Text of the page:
Ubiquitination was analyzed as previously described (46). Briefly, cells transfected with various plasmid combinations were lysed in 2% SDS buffer (2% SDS, 150 mM NaCl, 10 mM Tris-HCl, pH 8.0, 2 mM sodium orthovanadate, 50 mM sodium fluoride, 1× protease inhibitors) and boiled for 10 min followed by sonication. Lysates were diluted 1:10 in dilution buffer (10 mM Tris-HCl, pH 8.0, 150 mM NaCl, 2 mM EDTA, 1% Triton X-100), incubated at 4°C for 1 h with rotation, and centrifuged at 20,800 g for 30 min. Equal amounts (1–1.5 mg) of protein were used for immunoprecipitation. Immunoprecipitated proteins were washed with washing buffer (10 mM Tris-HCl, pH 8.0, 1 M NaCl, 1 mM EDTA, 1% NP-40), boiled in SDS sample buffer, and separated on SDS-PAGE. Ubiquitin and precipitated proteins were immunodetected with antibodies.
Affinity-purified Parkin-flag-myc (0.2 μg), PINK1-flag-VSVG (0.2 μg), 10 ng recombinant mouse E1 (10 ng) and GST-ubc7 (500 ng) were added to 40 μl ubiquitination reactions (50 mM Tris-HCl, pH 7.4, 5 mM MgCl2, 10 nM okadaic acid, 0.6 mM DTT, 2 mM NaF, 2 mM ATP, 0.03 U/μl creatine phosphokinase, 30 mM creatine phosphate) and 100 ng/μl bovine ubiquitin (Sigma-Aldrich) in various combinations. Reactions proceeded for 1 h at 37°C and were stopped by addition of SDS-PAGE sample buffer. Proteins were separated on a 4%–20% SDS-PAGE gel and immunoblotted with anti-Parkin or anti-VSVG antibodies.
Mesencephalon brain slice culture was prepared from brains of P4 or P5 PINK1-null mice and their control littermates as previously described with minor modifications (47). Briefly, 300-μm-thick coronal mesencephalonal sections were prepared using a Mcllwain tissue chopper (Mickle Laboratory Engineering Co.) and separated in ice-cold slice culture medium consisting of 50% minimum essential medium, 25% HBSS, 25% heat-inactivated horse serum supplemented with 36 mM glucose, 25 mM HEPES, 4 mM NaHCO3, 1% fungizone, 100 U/ml penicillin, and 100 μg/ml streptomycin, pH 7.2. Slices were placed on Millicell culture inserts and cultured in 6-well culture plates. Organotypic cultures were maintained in an incubator gasified with a 5% CO2/95% O2 atmosphere at 37°C, and the medium was changed 3 times/week. Seven days after the cultures were established, half of the slices were treated with heat shock in a 42°C incubator for 2 h followed by recovery at 37°C for an additional 4 h. Endogenous Parkin was immunoprecipitated with a monoclonal anti-Parkin antibody (Sigma-Aldrich). Endogenous ubiquitin was detected with a rabbit monoclonal anti-ubiquitin antibody (Epitomics).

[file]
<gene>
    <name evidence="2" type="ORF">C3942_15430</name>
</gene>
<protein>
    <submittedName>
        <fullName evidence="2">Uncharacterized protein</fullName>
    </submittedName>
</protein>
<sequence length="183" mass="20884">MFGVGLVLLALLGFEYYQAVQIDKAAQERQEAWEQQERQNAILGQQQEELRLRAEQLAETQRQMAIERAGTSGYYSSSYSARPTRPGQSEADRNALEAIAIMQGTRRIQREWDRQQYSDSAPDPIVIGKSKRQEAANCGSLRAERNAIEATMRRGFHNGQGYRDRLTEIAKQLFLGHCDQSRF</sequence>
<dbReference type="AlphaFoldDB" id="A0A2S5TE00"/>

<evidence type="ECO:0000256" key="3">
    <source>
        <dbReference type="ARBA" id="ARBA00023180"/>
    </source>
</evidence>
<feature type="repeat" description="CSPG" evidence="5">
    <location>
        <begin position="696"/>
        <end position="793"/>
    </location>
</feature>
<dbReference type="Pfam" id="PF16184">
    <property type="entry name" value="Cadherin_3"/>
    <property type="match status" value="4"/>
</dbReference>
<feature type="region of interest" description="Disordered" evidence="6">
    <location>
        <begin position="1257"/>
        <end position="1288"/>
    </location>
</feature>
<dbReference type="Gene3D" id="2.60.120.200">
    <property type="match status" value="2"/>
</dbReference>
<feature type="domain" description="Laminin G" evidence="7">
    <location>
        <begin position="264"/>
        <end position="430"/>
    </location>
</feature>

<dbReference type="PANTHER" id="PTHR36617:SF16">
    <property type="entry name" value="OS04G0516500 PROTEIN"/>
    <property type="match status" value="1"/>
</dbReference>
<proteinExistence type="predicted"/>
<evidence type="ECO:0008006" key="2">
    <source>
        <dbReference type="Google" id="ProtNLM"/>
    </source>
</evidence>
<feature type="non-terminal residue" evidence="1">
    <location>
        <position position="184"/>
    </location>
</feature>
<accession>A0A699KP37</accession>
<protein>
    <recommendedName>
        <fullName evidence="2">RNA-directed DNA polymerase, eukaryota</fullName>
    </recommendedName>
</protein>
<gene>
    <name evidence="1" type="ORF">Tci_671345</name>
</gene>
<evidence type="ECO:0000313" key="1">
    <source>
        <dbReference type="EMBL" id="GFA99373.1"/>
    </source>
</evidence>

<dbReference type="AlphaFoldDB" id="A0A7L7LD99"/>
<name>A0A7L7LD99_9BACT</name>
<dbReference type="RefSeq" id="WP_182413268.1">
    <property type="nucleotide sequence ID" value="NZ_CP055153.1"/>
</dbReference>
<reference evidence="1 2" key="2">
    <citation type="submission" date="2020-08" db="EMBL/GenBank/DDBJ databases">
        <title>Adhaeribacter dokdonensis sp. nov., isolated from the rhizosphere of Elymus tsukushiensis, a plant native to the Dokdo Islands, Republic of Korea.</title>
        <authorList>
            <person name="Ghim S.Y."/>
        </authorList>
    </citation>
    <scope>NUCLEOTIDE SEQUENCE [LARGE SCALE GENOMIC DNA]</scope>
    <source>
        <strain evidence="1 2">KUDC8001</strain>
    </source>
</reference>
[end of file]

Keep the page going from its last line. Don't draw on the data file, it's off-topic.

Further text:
Protein expression levels were quantified using ImageJ. All quantitative data were analyzed with the 2-tailed Student’s t test using InStat version 3 (GraphPad). All error bars indicate SEM.
This work was supported by NIH grants RO1 DC006497, RO1 NS057289, and PO1 ES016738 (to Z. Zhang); California Institute for Regenerative Medicine grants RS1-00331-1 and RL1-00682-1 (to Z. Zhang); Chinese Natural Science Foundation grants (to Z. Zhang); the American Parkinson Disease Association (to Z. Zhang and Y. S. Choo); and the Michael J. Fox Foundation for Parkinson’s Research (to X. Zhuang and Z. Zhang).
Authorship note: Hui Xiong and Danling Wang contributed equally to this work.
Conflict of interest: The authors have declared that no conflict of interest exists.
Nonstandard abbreviations used: GST, glutathione-S-transferase; PD, Parkinson disease; PINK1, pten-induced putative kinase 1; PPD, Parkin/PINK1/DJ-1 (complex); UPS, ubiquitin-proteasome system; VSVG, vesicular stomatitis virus glycoprotein.
Citation for this article: J. Clin. Invest. 119:650–660 (2009). doi:10.1172/JCI37617
See the related Commentary beginning on page 442.